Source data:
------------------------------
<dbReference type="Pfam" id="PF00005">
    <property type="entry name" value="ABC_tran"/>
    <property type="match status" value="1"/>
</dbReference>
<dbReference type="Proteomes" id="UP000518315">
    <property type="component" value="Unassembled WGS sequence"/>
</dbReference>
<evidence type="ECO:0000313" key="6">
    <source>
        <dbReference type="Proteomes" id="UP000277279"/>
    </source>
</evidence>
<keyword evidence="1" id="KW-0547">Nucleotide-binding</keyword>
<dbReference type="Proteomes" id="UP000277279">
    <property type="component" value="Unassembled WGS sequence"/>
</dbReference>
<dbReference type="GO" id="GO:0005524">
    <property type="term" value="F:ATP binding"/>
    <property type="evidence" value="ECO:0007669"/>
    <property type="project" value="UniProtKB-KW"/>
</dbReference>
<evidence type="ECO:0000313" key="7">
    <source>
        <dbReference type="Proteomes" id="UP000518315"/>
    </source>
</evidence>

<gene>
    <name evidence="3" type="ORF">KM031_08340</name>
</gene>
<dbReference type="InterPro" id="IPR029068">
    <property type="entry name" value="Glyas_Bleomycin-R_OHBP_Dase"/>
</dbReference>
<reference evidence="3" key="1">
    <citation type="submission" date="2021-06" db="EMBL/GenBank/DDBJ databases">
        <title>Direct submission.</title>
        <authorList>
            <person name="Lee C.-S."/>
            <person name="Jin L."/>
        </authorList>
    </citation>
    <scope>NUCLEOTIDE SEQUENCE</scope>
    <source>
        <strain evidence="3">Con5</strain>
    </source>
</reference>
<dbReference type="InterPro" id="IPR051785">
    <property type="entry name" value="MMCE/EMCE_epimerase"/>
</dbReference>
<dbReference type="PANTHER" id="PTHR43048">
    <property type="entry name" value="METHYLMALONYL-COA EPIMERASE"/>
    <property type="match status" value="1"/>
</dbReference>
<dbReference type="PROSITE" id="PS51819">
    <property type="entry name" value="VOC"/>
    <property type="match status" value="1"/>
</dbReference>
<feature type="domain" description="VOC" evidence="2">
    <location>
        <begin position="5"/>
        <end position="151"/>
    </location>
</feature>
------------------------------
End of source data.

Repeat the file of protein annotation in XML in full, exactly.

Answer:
<dbReference type="Pfam" id="PF00005">
    <property type="entry name" value="ABC_tran"/>
    <property type="match status" value="1"/>
</dbReference>
<dbReference type="Proteomes" id="UP000518315">
    <property type="component" value="Unassembled WGS sequence"/>
</dbReference>
<evidence type="ECO:0000313" key="6">
    <source>
        <dbReference type="Proteomes" id="UP000277279"/>
    </source>
</evidence>
<keyword evidence="1" id="KW-0547">Nucleotide-binding</keyword>
<dbReference type="Proteomes" id="UP000277279">
    <property type="component" value="Unassembled WGS sequence"/>
</dbReference>
<dbReference type="GO" id="GO:0005524">
    <property type="term" value="F:ATP binding"/>
    <property type="evidence" value="ECO:0007669"/>
    <property type="project" value="UniProtKB-KW"/>
</dbReference>
<evidence type="ECO:0000313" key="7">
    <source>
        <dbReference type="Proteomes" id="UP000518315"/>
    </source>
</evidence>

<gene>
    <name evidence="3" type="ORF">KM031_08340</name>
</gene>
<dbReference type="InterPro" id="IPR029068">
    <property type="entry name" value="Glyas_Bleomycin-R_OHBP_Dase"/>
</dbReference>
<reference evidence="3" key="1">
    <citation type="submission" date="2021-06" db="EMBL/GenBank/DDBJ databases">
        <title>Direct submission.</title>
        <authorList>
            <person name="Lee C.-S."/>
            <person name="Jin L."/>
        </authorList>
    </citation>
    <scope>NUCLEOTIDE SEQUENCE</scope>
    <source>
        <strain evidence="3">Con5</strain>
    </source>
</reference>
<dbReference type="InterPro" id="IPR051785">
    <property type="entry name" value="MMCE/EMCE_epimerase"/>
</dbReference>
<dbReference type="PANTHER" id="PTHR43048">
    <property type="entry name" value="METHYLMALONYL-COA EPIMERASE"/>
    <property type="match status" value="1"/>
</dbReference>
<dbReference type="PROSITE" id="PS51819">
    <property type="entry name" value="VOC"/>
    <property type="match status" value="1"/>
</dbReference>
<feature type="domain" description="VOC" evidence="2">
    <location>
        <begin position="5"/>
        <end position="151"/>
    </location>
</feature>